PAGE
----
Kong Oka

Will you rappel single or dual-strand?

The most common standard rappel is to thread the rope through the anchors and rappel down both sides of the rope. This will not work with assisted-braking devices, as they only permit a single line to go through. Set up some sort of a rope block in order to rappel a single rope, or do both with a tuber or 8 ring.

A few other questions you should ask yourself include: What is your quest? What is your favorite color? What is the airspeed velocity of an unladen swallow? They may not help in picking a belay device, but I’m sure the right answers will come in handy somewhere!

How expensive are Belay Devices?

Belay devices are pretty cheap compared to the other equipment that you need in your rack to be able to climb or canyoneer, such as a rope or set of quickdraws. Belay devices range in price anywhere from around $15 USD  for a basic ATC to around $100 USD for an assisted-braking device like a GriGri. Many climbers own a cheap ATC that they can use to rappel or climb with, and eventually buy a more expensive device as they get more into climbing.

Belay Devices last a pretty long time, so it’s not a huge investment. In certain conditions, belay devices wear out very quickly. I burned through a figure-8 device in while doing 4 rappels in a canyon in Arches National Park in southern Utah when conditions were wet and muddy. The added friction from the sand on the rope made rappelling significantly more difficult, and acted just like sandpaper sawing through the 8. The BD ended up with deep gouges that went through the paint and into the metal. Keep that in mind when rappelling in poor conditions!

Can you buy a used belay device?

While you can look at buying belay devices used, it definitely increases the risk. Because the devices take such a beating in regular use, they may have compromised structural integrity due to being dropped off of a cliff or smashed against a rock. Watch out for hairline cracks and places where the metal is wearing through.

This also applies for inspecting the belay devices that you already have and use. They do wear out over time, so it’s important to make sure they are safe. Feel the inside where the rope runs for any burrs (metal slivers) that may damage the rope.

Belay devices are largely inexpensive, so I think it is worth having several so that you can use them in the best situations. In the event that you drop one while climbing or rigging a rappel, having an extra in your bag is much more convenient than having to rappel without one!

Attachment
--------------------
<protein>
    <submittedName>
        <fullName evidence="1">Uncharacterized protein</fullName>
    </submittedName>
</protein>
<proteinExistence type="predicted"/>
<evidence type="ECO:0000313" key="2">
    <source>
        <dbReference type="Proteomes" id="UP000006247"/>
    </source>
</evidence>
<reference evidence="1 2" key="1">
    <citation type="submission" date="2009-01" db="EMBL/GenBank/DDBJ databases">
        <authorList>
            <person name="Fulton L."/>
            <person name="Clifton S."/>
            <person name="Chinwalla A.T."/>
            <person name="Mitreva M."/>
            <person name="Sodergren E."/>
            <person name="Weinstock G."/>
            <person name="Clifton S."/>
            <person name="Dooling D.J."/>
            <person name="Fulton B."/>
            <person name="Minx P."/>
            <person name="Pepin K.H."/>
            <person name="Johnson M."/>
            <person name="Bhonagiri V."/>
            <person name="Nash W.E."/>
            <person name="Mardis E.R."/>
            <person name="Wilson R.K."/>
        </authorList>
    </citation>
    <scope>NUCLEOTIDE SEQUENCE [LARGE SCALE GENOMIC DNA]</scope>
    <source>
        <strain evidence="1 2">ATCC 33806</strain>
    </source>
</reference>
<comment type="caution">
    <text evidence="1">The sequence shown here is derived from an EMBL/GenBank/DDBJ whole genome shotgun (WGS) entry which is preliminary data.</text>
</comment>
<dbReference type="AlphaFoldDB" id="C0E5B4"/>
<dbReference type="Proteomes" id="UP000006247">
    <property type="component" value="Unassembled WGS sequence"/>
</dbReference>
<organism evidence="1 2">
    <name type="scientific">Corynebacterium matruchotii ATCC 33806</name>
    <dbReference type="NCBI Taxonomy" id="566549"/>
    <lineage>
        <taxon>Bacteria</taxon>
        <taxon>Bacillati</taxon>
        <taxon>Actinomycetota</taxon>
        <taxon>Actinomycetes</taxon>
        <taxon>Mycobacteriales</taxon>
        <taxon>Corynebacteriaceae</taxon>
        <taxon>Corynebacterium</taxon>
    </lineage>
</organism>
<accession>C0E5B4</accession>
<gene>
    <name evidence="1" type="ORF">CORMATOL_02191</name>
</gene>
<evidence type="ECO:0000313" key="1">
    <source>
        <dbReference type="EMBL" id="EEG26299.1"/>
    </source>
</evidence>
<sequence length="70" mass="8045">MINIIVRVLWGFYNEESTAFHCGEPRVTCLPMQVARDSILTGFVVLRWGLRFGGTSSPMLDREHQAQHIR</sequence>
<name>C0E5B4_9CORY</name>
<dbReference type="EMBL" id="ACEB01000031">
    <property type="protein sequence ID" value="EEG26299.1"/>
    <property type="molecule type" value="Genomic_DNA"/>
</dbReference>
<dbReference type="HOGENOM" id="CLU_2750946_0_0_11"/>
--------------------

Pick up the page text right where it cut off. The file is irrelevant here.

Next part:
How to Rappel with a Belay Device

Although every belay device is a little bit different, the principles for rappelling are pretty much the same. It’s important for beginners to go with someone who can ‘show you the ropes,’ or to take a training course and get certified. We wrote a full article about how to rappel using a belay or rappel device, which you can find at this link. Here are the simplified steps below-

  1. Put on your harness and secure the waist belt and leg loops
  2. Tie the rope through the anchors, or create an anchor out of a sturdy object
  3. Thread rope through belay device as per directions and lock carabiner
  4. Double check the full system, making sure that carabiners are locked, harness is tight, and anchor is secure
  5. Call out to your belayer if doing a fireman belay, or set up your rappel backup if not
  6. Secure one hand on the uphill side of rope, and one on the downhill side (brake hand)
  7. Step back feeding the rope through the belay device, without letting go with brake hand
  8. Lower yourself over the edge until you’re perpendicular to the cliff face
  9. Walk down the surface, slowly letting the rope slide through both hands
  10. Pull the brake hand behind you to stop, or let it swing away from your body to go
  11. Disconnect from rope upon reaching the ground

Be safe out there! Don’t take any added risk than what you are comfortable with. Belay devices, when used properly, make rappelling completely safe. Seek out professional training and certification where available, and learn how to use your belay device on solid ground before testing it out a hundred feet in the air!

See Also:

The Complete History of Rock Climbing

How Much Are Rock Climbing Shoes?

Top 10 Most Common Rappelling Accidents- How to Stay Safe Rappelling

Jake Harmer

Husband, Father, Wild Animal. If I could explore canyons and cliffs every day, I would. For now, I dream about it during the week and go hard on the weekends. Living in the St. George area with my wife and kids.